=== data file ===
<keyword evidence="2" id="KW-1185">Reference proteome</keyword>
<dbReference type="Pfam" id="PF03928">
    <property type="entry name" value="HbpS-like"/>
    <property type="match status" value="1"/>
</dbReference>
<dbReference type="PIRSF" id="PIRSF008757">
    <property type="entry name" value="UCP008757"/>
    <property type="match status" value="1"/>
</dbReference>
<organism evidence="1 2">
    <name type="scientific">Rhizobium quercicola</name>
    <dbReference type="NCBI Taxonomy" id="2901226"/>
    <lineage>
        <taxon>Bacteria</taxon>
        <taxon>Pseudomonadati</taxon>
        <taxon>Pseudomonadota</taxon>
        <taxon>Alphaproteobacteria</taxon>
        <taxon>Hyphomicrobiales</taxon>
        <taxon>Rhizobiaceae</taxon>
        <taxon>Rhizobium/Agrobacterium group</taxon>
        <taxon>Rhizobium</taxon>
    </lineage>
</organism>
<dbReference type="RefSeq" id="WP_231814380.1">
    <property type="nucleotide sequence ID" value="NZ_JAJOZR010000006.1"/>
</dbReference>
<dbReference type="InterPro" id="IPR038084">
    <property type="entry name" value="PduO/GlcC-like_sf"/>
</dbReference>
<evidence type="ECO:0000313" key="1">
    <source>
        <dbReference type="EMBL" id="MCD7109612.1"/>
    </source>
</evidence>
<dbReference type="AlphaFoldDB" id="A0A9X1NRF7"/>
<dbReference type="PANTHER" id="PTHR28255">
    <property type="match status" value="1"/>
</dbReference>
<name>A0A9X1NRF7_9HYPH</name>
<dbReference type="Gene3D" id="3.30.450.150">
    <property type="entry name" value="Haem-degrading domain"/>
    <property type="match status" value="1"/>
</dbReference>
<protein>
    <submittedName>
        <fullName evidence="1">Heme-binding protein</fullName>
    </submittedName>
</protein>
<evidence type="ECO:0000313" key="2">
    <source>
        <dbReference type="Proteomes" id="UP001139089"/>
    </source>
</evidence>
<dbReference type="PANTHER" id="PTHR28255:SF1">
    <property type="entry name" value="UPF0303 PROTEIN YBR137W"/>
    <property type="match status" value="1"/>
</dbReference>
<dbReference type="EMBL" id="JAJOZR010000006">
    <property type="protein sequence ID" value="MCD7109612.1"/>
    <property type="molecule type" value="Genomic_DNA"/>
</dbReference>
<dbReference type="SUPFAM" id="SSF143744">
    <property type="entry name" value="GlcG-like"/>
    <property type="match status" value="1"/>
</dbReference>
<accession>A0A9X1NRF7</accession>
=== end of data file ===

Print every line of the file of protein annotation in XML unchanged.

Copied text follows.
<keyword evidence="2" id="KW-1185">Reference proteome</keyword>
<dbReference type="Pfam" id="PF03928">
    <property type="entry name" value="HbpS-like"/>
    <property type="match status" value="1"/>
</dbReference>
<dbReference type="PIRSF" id="PIRSF008757">
    <property type="entry name" value="UCP008757"/>
    <property type="match status" value="1"/>
</dbReference>
<organism evidence="1 2">
    <name type="scientific">Rhizobium quercicola</name>
    <dbReference type="NCBI Taxonomy" id="2901226"/>
    <lineage>
        <taxon>Bacteria</taxon>
        <taxon>Pseudomonadati</taxon>
        <taxon>Pseudomonadota</taxon>
        <taxon>Alphaproteobacteria</taxon>
        <taxon>Hyphomicrobiales</taxon>
        <taxon>Rhizobiaceae</taxon>
        <taxon>Rhizobium/Agrobacterium group</taxon>
        <taxon>Rhizobium</taxon>
    </lineage>
</organism>
<dbReference type="RefSeq" id="WP_231814380.1">
    <property type="nucleotide sequence ID" value="NZ_JAJOZR010000006.1"/>
</dbReference>
<dbReference type="InterPro" id="IPR038084">
    <property type="entry name" value="PduO/GlcC-like_sf"/>
</dbReference>
<evidence type="ECO:0000313" key="1">
    <source>
        <dbReference type="EMBL" id="MCD7109612.1"/>
    </source>
</evidence>
<dbReference type="AlphaFoldDB" id="A0A9X1NRF7"/>
<dbReference type="PANTHER" id="PTHR28255">
    <property type="match status" value="1"/>
</dbReference>
<name>A0A9X1NRF7_9HYPH</name>
<dbReference type="Gene3D" id="3.30.450.150">
    <property type="entry name" value="Haem-degrading domain"/>
    <property type="match status" value="1"/>
</dbReference>
<protein>
    <submittedName>
        <fullName evidence="1">Heme-binding protein</fullName>
    </submittedName>
</protein>
<evidence type="ECO:0000313" key="2">
    <source>
        <dbReference type="Proteomes" id="UP001139089"/>
    </source>
</evidence>
<dbReference type="PANTHER" id="PTHR28255:SF1">
    <property type="entry name" value="UPF0303 PROTEIN YBR137W"/>
    <property type="match status" value="1"/>
</dbReference>
<dbReference type="EMBL" id="JAJOZR010000006">
    <property type="protein sequence ID" value="MCD7109612.1"/>
    <property type="molecule type" value="Genomic_DNA"/>
</dbReference>
<dbReference type="SUPFAM" id="SSF143744">
    <property type="entry name" value="GlcG-like"/>
    <property type="match status" value="1"/>
</dbReference>
<accession>A0A9X1NRF7</accession>